Our Electric Grid – Fuel Sources Part 2 (Nuclear Fuel)

In Our Electric Grid – Electrical Generation Basics, I introduced the basic steam cycle in my discussion. In Our Electric Grid – Fuel Sources Part 1, I presented the basics about coal and gas fuel sources. In this part, I am introducing the basics of nuclear fuel sources.

Now I will mention that there are numerous types of reactor designs, including different nuclear fuels, different fuel mixtures, boiling water reactors, pressurized water reactors, and different methods for controlling nuclear reactors. In my future blogs, I will be discussing the GE Hitachi Nuclear Energy – Economic Simplified Boiling Water Reactor (ESBWR), which is one of the reactors I studied for my bachelor’s degree. If you would like me to discuss another type in the future, please let me know in the comments below.

ESBWR

In the ESBWR reactors, uranium 235 (abbreviated U-235). U-235 is actually found naturally, and is mined. Although, natural uranium only contains about 0.7% U-235, the remaining 99.3% is primarily a U-238 isotope, which isn’t useful for reactor fuel. Numerous facilities exist that enrich the uranium by physically separating the isotopes of uranium. Civilian plants typically use 3% – 5% enriched uranium (they are prevented from using anything higher due to nuclear treaties), which is a level that is low enough that it is impossible to create a nuclear weapon with. Theoretically, one kilogram of U-235 can release as much energy as 1500 tons of coal, if it were able to fission 100% of the U-235.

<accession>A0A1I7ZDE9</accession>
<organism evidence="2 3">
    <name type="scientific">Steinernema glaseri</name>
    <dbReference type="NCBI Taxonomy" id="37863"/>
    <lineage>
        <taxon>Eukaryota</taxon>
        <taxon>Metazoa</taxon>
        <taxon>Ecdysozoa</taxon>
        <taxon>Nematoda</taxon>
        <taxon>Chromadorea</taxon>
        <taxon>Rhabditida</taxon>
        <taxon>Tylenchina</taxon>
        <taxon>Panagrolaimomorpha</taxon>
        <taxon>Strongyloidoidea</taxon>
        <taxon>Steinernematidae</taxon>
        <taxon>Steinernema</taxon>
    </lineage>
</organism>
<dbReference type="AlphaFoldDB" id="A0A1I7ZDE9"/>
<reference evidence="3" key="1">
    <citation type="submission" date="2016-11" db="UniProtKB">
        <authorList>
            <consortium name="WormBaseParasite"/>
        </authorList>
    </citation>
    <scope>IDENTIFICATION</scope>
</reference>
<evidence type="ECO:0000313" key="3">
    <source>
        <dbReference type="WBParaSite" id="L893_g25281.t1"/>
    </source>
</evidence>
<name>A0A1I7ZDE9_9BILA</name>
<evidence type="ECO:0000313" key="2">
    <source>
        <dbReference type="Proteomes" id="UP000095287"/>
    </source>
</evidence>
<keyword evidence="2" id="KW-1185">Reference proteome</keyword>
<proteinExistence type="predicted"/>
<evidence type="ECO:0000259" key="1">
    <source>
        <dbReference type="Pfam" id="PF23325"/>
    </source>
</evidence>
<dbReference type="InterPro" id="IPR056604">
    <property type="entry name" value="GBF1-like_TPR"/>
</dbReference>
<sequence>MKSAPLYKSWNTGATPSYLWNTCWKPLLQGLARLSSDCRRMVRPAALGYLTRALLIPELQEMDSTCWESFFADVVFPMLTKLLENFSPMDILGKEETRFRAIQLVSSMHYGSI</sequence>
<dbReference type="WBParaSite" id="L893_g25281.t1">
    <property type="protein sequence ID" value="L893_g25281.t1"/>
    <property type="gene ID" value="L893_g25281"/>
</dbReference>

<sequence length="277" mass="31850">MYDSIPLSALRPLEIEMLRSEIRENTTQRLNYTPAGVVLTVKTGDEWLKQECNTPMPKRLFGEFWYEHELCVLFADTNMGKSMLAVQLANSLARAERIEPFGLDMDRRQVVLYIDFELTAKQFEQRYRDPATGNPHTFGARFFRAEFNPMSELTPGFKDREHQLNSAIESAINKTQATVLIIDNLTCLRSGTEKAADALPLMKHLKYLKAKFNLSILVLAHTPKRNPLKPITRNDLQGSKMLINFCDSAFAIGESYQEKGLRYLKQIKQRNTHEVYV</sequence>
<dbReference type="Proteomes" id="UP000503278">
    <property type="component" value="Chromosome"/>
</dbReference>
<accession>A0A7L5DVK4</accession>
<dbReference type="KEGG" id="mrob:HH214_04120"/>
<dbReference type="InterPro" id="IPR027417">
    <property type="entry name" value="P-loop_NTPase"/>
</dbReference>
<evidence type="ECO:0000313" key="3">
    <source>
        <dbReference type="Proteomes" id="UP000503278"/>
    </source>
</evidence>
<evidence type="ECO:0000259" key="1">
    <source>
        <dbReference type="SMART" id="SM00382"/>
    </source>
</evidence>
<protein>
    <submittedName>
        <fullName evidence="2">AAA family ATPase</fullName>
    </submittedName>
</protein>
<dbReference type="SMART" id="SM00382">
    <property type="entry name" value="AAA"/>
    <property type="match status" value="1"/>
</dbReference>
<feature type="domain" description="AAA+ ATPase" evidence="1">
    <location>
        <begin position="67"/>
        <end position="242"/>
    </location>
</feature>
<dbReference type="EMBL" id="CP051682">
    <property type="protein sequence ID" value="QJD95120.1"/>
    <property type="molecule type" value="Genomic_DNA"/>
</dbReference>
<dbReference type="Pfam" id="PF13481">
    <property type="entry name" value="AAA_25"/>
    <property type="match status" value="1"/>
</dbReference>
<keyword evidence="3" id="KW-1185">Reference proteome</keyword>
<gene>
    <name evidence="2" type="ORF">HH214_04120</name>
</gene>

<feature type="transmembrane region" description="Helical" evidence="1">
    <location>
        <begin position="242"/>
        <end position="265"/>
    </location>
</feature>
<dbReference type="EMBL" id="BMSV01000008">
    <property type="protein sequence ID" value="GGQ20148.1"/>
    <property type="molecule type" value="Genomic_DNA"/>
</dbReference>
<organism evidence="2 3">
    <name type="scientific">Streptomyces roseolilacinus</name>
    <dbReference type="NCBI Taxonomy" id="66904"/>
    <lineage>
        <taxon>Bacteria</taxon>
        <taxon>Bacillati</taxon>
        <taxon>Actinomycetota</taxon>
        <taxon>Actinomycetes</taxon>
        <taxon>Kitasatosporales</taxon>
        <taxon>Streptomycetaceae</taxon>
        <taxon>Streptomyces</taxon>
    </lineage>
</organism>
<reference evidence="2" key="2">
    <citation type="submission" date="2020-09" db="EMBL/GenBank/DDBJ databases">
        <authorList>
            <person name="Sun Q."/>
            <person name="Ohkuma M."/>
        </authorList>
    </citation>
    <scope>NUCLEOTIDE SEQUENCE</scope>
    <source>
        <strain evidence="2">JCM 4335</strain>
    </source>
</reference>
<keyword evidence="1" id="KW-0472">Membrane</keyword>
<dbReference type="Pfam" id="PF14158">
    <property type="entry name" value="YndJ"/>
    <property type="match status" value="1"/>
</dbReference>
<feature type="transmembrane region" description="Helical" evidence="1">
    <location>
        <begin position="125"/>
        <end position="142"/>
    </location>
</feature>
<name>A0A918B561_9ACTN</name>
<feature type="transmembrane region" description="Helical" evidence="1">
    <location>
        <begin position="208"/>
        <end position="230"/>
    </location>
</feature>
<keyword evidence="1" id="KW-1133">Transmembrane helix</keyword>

Almost looks like lead or a sort of metal

U-235 – Almost looks like lead or a sort of metal

At the highest level, you can think of the uranium simply as a hot rock. Inside the reactor, while it is operating, the U-235 fuel is fissioning. (In a later blog posts, I will discuss how the process of how fission works in these reactors, safety concerns, and how they are controlled.) The process of the U-235 fissioning produces tremendous amounts of energy in the form of heat. Water is in contact with the fuel rods inside the reactor, which allows for the heat to transfer from the fuel into the water. In the ESWBR plants, the water is actually allowed to boil inside the fuel channel, which creates the steam. From there, it starts the basic steam cycle, as I mentioned in my Our Electric Grid – Electrical Generation Basics post.

nuclearreactor

I will continue discussing nuclear power in the near future, but next week I will begin introducing some information about renewable energy sources – so stay tuned and leave comments/suggestions!!!

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